In Mary Shelley's Frankenstein, the creature wants Victor to create for him a mate so he won't be so alone.
When the creature first makes his request, Victor flatly refuses. He believes the presence of a mate would allow the creature to be more dangerous than he already is by their sheer number. He could not release a second monster on society. He refuses to comply.
At first the monster gets angry and threatens Victor. However, he settles down and tries to logically reason with his creator. He entreats Victor to create another like him so that he is not alone. He uses sound reason, explaining that he is only violent because of how he has been treated. The creature promises that they will go far away and no one will ever see them again. Victor feels sorry for the creature and finally agrees to the monster's request. As the creature leaves, he warns Frankenstein that he will be watching him all the time to make sure he keeps his word.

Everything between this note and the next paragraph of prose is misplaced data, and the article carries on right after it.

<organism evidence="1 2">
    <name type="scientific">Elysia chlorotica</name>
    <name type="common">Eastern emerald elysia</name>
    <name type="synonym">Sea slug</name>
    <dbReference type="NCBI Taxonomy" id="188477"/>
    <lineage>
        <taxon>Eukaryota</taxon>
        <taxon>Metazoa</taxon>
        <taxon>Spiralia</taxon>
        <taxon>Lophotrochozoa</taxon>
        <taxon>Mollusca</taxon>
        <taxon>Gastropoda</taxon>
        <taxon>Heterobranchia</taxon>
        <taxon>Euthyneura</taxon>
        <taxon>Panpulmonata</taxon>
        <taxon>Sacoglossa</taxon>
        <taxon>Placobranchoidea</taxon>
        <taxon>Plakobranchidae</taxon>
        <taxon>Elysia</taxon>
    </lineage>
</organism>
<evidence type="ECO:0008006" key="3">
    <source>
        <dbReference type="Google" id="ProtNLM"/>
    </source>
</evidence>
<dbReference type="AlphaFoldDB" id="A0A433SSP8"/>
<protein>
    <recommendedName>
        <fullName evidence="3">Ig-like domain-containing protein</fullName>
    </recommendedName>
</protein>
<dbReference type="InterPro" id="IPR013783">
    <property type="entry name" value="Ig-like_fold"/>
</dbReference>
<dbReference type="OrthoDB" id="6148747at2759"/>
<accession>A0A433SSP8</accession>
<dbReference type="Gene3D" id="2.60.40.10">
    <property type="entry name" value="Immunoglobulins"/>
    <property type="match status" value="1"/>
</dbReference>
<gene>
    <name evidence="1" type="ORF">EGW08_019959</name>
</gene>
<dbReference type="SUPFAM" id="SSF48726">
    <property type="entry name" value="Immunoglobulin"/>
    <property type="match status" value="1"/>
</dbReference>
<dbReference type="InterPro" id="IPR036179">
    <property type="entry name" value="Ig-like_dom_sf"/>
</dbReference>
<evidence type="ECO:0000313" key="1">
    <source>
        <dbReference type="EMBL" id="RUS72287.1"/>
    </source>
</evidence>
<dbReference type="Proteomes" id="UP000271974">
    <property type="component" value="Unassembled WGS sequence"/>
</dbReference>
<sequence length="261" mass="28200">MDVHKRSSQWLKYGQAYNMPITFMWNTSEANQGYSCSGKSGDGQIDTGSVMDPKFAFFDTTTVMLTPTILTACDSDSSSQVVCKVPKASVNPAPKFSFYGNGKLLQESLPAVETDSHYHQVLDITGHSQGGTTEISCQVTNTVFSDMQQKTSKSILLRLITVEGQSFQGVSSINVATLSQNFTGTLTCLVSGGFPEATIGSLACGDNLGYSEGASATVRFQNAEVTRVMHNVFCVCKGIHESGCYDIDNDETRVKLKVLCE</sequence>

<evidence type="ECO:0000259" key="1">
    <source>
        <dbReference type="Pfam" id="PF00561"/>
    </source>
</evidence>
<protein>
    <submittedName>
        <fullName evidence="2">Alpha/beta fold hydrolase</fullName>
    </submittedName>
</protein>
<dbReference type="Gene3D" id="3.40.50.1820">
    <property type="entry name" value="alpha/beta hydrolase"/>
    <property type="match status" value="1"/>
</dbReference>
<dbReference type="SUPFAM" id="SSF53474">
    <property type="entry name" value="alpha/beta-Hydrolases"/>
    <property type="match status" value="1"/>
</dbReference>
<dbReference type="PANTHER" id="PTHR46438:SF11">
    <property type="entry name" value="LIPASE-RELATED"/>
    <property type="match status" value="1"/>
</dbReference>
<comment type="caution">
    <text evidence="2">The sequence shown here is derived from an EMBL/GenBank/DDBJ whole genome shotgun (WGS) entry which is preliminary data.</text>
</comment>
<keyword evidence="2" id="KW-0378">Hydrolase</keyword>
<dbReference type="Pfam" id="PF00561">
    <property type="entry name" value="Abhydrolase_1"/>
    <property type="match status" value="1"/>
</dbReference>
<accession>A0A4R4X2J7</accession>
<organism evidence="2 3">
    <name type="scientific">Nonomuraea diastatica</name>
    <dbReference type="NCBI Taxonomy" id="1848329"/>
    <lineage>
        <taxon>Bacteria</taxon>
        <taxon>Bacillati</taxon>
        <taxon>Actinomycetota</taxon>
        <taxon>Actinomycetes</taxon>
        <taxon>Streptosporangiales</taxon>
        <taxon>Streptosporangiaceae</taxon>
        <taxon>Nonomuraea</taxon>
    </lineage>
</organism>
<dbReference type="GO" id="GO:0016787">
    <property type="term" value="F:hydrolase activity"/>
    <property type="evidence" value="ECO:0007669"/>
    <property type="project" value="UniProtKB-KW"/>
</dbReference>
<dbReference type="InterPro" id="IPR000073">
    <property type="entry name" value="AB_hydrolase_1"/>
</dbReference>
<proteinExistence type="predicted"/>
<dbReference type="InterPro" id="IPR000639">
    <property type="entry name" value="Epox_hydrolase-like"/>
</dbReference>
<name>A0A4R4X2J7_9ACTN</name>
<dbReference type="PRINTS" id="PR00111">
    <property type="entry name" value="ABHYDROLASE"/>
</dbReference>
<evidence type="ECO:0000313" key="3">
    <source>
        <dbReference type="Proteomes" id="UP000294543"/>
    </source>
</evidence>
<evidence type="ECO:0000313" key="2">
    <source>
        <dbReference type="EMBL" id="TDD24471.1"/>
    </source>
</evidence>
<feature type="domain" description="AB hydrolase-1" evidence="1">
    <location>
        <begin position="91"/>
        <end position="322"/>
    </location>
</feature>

"I swear," he cried, "by the sun, and by the blue sky of...
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